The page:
• Oberlin DT
        • Casalino DD
        • Miller FH
        • et al.
        Diagnostic value of guided biopsies: fusion and cognitive-registration magnetic resonance imaging versus conventional ultrasound biopsy of the prostate.
        Urology. 2016; 92: 75-79https://doi.org/10.1016/j.urology.2016.02.041
      3. Cornud F, Roumiguié M, Barry De Longchamps N, et al. Precision matters in MR imaging–targeted prostate biopsies: evidence from a prospective study of cognitive and elastic fusion registration transrectal biopsies 1. Radiology. 2018;287:534–542. Available at:http://pubs.rsna.org.ezp.slu.edu/doi/pdf/10.1148/radiol.2017162916. Accessed March 3, 2018.

        • Rosenkrantz AB
        • Verma S
        • Choyke P
        • et al.
        Prostate magnetic resonance imaging and magnetic resonance imaging targeted biopsy in patients with a prior negative biopsy: a consensus statement by AUA and SAR.
        J Urol. 2016; 196: 1613-1618https://doi.org/10.1016/j.juro.2016.06.079
        • Kim EH
        • Vemana G
        • Johnson MH
        • et al.
        Magnetic resonance imaging-targeted vs. conventional transrectal ultrasound-guided prostate biopsy: single-institution, matched cohort comparison.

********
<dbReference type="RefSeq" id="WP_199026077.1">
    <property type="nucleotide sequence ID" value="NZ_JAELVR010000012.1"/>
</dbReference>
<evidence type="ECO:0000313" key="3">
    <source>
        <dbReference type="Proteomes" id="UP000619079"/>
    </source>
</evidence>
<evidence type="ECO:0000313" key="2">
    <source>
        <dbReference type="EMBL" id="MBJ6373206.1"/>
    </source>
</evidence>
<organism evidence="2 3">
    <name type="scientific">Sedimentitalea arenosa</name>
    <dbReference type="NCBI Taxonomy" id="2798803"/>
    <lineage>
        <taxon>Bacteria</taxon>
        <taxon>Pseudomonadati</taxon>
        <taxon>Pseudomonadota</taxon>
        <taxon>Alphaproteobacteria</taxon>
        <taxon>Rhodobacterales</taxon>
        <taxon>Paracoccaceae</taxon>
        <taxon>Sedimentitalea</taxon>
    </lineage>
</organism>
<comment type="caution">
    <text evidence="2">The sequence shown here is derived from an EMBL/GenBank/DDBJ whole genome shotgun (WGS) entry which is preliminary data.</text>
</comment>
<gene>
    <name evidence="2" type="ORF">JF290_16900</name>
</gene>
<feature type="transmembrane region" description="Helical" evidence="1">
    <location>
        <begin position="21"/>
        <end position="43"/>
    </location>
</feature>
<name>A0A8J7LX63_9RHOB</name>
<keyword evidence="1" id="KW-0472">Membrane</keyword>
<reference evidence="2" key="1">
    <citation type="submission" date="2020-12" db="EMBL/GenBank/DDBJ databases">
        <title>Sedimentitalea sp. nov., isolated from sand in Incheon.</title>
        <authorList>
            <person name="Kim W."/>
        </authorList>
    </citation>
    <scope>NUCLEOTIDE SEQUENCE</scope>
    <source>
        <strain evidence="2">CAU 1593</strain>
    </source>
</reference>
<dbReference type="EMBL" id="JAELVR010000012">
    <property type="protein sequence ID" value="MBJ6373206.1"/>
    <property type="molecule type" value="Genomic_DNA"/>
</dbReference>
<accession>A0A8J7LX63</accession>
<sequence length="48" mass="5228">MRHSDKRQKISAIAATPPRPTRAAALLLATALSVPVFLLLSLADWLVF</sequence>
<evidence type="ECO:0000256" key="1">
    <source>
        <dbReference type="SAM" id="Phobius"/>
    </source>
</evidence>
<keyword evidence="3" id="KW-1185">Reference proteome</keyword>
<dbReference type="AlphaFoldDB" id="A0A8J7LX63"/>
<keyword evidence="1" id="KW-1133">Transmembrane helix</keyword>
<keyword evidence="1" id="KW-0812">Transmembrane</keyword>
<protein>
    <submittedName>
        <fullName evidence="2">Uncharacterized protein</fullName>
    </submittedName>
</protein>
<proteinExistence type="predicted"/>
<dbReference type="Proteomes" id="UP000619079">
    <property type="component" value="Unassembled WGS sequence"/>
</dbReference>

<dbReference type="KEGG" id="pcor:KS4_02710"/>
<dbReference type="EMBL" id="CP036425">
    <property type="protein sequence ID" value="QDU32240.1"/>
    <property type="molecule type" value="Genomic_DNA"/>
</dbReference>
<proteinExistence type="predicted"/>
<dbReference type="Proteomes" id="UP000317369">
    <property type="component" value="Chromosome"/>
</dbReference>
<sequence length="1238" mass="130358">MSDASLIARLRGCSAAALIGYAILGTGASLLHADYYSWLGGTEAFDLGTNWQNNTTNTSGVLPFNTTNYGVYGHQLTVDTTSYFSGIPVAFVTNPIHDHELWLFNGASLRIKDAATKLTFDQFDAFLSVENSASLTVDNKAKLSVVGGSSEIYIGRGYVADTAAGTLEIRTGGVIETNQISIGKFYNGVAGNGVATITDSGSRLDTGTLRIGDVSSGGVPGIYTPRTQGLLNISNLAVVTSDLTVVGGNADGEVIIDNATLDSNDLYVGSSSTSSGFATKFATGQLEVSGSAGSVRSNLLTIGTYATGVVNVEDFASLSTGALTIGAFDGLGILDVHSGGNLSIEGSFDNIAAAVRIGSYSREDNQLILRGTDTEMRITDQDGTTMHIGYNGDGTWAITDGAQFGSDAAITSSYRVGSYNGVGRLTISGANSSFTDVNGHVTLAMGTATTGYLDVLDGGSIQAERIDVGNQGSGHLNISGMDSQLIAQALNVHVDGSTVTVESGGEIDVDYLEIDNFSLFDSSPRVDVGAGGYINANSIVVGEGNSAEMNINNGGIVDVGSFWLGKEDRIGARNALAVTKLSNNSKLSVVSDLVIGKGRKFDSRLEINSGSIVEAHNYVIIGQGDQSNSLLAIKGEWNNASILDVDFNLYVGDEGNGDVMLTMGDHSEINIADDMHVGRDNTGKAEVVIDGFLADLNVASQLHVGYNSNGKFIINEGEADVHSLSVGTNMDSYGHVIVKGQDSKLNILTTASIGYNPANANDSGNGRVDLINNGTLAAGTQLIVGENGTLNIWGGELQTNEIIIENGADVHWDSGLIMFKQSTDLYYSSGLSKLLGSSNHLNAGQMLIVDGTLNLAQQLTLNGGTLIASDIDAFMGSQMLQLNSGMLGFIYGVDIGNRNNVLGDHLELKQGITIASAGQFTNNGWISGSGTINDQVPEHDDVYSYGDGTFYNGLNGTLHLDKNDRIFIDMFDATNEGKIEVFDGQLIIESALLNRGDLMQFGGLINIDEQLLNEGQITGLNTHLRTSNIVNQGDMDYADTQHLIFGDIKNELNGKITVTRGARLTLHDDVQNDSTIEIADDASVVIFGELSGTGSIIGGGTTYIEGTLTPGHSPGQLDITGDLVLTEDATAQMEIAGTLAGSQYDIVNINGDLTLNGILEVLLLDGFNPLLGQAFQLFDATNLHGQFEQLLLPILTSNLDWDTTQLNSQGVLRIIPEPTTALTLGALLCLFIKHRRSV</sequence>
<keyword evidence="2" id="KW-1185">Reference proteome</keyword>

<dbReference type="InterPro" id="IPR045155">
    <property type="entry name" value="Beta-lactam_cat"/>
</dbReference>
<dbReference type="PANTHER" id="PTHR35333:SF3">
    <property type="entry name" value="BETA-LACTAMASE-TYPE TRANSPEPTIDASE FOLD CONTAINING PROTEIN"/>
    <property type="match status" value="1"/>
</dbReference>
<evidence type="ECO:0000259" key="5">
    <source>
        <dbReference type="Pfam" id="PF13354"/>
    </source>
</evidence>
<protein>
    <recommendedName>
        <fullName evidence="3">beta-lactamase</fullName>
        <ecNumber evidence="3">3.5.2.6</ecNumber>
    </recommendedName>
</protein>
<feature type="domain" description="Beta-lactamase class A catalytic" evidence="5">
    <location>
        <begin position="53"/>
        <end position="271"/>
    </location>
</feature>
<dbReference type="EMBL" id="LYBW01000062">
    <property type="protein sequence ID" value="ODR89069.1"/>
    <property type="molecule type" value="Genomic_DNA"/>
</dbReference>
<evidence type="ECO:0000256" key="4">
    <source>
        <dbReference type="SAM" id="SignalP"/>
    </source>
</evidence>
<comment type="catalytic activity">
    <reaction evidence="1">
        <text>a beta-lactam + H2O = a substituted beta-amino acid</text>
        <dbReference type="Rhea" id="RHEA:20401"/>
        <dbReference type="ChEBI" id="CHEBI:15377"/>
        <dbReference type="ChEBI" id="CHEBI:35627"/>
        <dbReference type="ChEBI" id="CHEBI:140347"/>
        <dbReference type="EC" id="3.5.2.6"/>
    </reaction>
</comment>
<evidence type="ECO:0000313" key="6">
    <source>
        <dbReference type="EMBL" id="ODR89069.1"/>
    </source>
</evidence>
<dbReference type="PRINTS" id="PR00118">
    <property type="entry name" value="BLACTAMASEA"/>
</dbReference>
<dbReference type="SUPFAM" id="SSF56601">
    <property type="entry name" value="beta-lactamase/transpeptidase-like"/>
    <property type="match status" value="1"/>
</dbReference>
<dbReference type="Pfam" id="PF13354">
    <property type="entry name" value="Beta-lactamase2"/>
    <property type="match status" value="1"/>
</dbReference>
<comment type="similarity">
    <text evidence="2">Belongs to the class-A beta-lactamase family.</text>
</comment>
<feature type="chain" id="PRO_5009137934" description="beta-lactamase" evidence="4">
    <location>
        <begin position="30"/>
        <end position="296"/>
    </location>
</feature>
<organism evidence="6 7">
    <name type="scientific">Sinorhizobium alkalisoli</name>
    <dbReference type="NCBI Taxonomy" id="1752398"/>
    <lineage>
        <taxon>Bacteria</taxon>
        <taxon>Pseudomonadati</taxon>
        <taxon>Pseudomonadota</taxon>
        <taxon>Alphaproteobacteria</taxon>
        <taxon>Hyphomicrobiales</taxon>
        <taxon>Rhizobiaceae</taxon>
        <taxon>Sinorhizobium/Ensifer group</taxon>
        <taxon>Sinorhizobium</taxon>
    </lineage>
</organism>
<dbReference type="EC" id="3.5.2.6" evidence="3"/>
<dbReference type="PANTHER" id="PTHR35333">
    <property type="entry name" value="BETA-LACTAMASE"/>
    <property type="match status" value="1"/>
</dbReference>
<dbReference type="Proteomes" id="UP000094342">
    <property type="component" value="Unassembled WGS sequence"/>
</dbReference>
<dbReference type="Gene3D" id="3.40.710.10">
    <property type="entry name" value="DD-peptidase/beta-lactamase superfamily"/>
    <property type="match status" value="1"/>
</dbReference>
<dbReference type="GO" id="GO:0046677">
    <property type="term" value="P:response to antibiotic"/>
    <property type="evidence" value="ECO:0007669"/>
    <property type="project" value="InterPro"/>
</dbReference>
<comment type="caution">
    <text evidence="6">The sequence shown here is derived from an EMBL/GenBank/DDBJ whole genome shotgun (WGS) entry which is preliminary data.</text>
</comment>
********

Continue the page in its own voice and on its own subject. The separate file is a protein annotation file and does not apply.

Urol Oncol Semin Orig Investig. 2015; 33 (109.e1-109.e6)https://doi.org/10.1016/j.urolonc.2014.09.004
        • Kim EH
        • Weaver JK
        • Shetty AS
        • Vetter JM
        • Andriole GL
        • Strope SA
        Magnetic resonance imaging provides added value to the prostate cancer prevention trial risk calculator for patients with estimated risk of high-grade prostate cancer less than or equal to 10%.
        Urology. 2017; 102: 183-189https://doi.org/10.1016/j.urology.2016.08.074
        • Barentsz JO
        • Richenberg J
        • Clements R
        • et al.
        ESUR prostate MR guidelines 2012.
        Eur Radiol. 2012; 22: 746-757https://doi.org/10.1007/s00330-011-2377-y
        • Polanec S
        • Helbich TH
        • Bickel H
        • et al.
        Head-to-head comparison of PI-RADS v2 and PI-RADS v1.
        Eur J Radiol. 2016; 85: 1125-1131https://doi.org/10.1016/j.ejrad.2016.03.025
        • Weaver JK
        • Kim EH
        • Vetter JM
        • Fowler KJ
        • Siegel CL
        • Andriole GL
        Presence of Magnetic resonance imaging suspicious lesion predicts Gleason 7 or greater prostate cancer in biopsy-naive patients.
        Urology. 2016; 88: 119-124https://doi.org/10.1016/j.urology.2015.10.023
        • Lee DJ
        • Recabal P
        • Sjoberg DD
        • et al.
        Comparative effectiveness of targeted prostate biopsy using MRI-US fusion software and visual targeting: a prospective study.
        J Urol. 2016; 196: 697-702https://doi.org/10.1016/j.juro.2016.03.149
        • Chen ME
        • Troncoso P
        • Johnston D
        • Tang K
        • Babaian RJ
        Prostate cancer detection: relationship to prostate size.
        Urology. 1999; 53: 764-768https://doi.org/10.1016/S0090-4295(98)00574-3